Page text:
Solid growth across Google's core advertising business lines helped lift the search giant to a 32 percent annual increase in profits for the third quarter, a performance that handily beat analysts' expectations.
Google (NADASQ: GOOG) turned in net income of $2.17 billion, or $6.72 per share, ahead of a consensus forecast of $6.67. Net revenue, which factors out the fees Google pays to its advertising partners, checked in at $5.48 billion, topping analysts' estimate of $5.2 billion.
Google posted overall revenues of $7.29 billion for the quarter, up 23 percent from the third quarter in 2009.
"Our core business grew very well, and our newer businesses -- particularly display and mobile -- continued to show significant momentum," CEO Eric Schmidt said in a statement. "Going forward, we remain committed to aggressive investment in both our people and our products as we pursue an innovation agenda."
Google officials said the company hired 1,500 people in the third quarter, mostly in the engineering and sales divisions. They said the company has no intention of slowing hiring while competition for top technical talent remains fierce.
Google's revenues from advertising, which accounts for more than 96 percent of the company's earnings, soared 22 percent over the year-earlier period. The lion's share of that money comes from search ads -- small text links placed alongside relevant search results. But Google has been working to expand its advertising business into other formats, such as display and mobile, though the company has historically kept hard number close to the vest.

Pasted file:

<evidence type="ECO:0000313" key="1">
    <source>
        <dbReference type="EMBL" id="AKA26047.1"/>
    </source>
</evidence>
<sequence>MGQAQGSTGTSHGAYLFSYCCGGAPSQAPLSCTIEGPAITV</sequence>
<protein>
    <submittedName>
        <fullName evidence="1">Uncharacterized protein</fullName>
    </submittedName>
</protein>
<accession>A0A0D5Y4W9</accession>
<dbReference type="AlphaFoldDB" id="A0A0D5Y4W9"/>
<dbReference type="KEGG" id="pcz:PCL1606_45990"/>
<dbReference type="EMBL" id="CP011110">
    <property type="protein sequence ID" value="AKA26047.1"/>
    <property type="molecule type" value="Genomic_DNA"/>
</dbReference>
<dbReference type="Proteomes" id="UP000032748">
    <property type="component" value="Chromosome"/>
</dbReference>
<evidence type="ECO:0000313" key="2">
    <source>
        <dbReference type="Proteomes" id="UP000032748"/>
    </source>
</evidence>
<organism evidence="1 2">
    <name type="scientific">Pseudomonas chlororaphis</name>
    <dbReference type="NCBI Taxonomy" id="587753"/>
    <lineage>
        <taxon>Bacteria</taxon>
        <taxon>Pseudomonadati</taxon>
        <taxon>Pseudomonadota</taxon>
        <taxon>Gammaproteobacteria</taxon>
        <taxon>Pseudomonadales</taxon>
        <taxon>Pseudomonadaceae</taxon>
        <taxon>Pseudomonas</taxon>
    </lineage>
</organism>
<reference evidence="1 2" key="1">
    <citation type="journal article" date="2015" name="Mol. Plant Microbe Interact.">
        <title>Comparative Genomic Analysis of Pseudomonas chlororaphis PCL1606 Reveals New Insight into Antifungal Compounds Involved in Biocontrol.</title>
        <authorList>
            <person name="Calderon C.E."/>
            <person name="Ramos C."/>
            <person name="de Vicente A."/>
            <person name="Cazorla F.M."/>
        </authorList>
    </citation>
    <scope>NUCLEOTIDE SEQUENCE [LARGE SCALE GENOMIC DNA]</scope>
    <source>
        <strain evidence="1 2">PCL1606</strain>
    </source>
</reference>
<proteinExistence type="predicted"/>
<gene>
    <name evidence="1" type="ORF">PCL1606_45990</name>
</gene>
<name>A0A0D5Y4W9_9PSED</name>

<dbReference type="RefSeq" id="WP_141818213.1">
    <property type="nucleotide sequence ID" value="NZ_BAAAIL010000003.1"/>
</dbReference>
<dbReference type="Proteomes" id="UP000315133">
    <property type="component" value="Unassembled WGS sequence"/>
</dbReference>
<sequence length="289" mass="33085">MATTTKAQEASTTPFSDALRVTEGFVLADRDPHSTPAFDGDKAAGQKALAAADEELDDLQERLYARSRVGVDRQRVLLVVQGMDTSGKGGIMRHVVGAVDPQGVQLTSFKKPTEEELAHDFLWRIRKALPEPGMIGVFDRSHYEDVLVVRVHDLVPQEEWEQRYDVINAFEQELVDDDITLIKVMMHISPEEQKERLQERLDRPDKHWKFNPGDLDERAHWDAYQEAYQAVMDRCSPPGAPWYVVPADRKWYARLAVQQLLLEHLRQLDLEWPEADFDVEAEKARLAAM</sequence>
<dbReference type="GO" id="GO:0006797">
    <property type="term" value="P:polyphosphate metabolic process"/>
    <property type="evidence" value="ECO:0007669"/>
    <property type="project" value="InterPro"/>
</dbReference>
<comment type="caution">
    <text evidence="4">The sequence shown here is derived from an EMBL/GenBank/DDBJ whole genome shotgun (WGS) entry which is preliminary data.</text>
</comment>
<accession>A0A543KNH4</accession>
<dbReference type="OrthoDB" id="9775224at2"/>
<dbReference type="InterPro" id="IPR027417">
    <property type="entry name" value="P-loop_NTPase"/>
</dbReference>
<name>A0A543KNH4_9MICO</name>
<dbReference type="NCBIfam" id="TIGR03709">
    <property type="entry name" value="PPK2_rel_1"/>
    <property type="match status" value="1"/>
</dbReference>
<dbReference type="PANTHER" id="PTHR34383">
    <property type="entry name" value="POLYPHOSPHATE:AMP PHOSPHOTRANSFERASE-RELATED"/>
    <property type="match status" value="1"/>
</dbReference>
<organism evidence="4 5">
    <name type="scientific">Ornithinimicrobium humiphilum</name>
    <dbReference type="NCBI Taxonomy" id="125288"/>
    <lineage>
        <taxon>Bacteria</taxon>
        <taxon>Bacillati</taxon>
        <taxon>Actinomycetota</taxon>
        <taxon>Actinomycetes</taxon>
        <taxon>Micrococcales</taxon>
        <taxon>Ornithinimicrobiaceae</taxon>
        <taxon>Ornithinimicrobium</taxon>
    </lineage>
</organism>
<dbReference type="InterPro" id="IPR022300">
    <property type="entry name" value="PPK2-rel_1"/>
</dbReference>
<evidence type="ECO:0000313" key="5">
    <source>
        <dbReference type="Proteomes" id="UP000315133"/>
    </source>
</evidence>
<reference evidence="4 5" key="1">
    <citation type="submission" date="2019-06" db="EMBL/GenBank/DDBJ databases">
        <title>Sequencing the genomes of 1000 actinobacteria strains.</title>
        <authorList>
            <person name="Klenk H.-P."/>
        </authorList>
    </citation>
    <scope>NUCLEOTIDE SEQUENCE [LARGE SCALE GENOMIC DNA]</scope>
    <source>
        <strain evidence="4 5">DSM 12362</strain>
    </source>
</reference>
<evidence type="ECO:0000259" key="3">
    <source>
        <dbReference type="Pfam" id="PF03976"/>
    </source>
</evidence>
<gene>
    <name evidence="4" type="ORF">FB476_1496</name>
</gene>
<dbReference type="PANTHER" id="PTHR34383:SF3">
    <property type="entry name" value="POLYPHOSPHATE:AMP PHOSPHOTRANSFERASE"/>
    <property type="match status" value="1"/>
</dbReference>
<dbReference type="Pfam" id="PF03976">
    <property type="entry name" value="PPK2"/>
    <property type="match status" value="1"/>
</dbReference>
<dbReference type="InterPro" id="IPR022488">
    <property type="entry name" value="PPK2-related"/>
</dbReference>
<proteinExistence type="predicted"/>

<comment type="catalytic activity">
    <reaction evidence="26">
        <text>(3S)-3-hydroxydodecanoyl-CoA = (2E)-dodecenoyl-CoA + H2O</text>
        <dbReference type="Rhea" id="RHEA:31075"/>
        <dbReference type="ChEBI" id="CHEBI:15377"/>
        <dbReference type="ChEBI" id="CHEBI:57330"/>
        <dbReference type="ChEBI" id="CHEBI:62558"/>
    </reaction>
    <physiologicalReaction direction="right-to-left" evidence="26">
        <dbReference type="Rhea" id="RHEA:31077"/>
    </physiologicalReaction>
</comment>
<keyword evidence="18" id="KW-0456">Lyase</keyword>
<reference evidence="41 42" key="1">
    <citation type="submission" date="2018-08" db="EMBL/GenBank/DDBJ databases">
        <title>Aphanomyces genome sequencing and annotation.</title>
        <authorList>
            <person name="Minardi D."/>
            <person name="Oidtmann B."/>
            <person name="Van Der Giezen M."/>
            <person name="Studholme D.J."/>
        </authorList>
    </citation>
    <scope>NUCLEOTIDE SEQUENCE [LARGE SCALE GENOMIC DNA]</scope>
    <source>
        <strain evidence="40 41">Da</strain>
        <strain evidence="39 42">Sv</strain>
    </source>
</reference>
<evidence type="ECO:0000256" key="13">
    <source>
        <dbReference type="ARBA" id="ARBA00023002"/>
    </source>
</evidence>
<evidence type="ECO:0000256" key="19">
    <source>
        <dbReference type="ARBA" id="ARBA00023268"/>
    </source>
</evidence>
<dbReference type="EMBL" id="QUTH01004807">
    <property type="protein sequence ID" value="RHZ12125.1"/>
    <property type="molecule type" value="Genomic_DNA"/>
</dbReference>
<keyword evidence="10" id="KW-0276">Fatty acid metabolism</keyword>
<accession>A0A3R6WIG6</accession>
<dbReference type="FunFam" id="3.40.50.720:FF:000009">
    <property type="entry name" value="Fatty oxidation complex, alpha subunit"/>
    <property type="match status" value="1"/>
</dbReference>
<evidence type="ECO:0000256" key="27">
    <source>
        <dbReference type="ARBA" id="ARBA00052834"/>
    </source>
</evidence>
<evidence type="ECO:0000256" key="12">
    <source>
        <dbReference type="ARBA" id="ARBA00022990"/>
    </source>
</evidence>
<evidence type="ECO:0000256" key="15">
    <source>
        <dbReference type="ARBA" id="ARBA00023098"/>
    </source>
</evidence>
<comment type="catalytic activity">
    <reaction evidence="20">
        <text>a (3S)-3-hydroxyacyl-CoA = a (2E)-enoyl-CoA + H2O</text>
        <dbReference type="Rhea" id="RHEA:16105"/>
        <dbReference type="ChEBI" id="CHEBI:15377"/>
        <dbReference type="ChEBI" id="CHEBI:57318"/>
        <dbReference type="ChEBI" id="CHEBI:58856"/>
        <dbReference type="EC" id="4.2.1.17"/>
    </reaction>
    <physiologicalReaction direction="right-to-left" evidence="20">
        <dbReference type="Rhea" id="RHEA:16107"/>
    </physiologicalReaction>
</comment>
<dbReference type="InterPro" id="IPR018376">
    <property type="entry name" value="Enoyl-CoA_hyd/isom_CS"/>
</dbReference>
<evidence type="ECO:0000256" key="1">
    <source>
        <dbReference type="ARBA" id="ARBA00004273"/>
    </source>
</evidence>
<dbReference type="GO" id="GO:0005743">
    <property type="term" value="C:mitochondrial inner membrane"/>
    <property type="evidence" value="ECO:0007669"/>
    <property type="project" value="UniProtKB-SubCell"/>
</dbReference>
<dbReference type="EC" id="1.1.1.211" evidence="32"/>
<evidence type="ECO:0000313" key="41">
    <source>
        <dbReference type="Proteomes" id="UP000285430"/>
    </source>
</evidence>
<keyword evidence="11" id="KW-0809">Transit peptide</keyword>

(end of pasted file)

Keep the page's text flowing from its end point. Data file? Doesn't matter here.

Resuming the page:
Until today. On a conference call, Google executives divulged some figures about the company's various business lines that have never before been made public, warning their audience of financial analysts not to expect similar disclosures in the future.
The display business, which Google defines as nontext ads served on YouTube, the Google network of sites and the network of its DoubleClick division, is projected to generate $2.5 billion in revenue over the coming year.
"Clearly we're firing on all cylinders in display," said Jonathan Rosenberg, Google's senior vice president of product management.
Rosenberg declined to break out revenue figures for YouTube (or even say whether the popular video site is turning a profit), but he boasted that the site is now monetizing more than 2 billion views each week, up 50 percent from the same time last year.
And in mobile, where Google has been particularly active in promoting its search engine and other applications along with the Android operating system, the company is on track to bank $1 billion in annual revenue.
"All these businesses are growing," Rosenberg said, noting that the company is particularly bullish on mobile
"Clearly this is the future of search and the Internet -- more people in more countries coming online with these smartphones," he said. "Search is still at the heart of the Web, and with all of this new content coming online, doing search well is harder than ever."
International operations accounted for 52 percent of the company's revenue in the third quarter.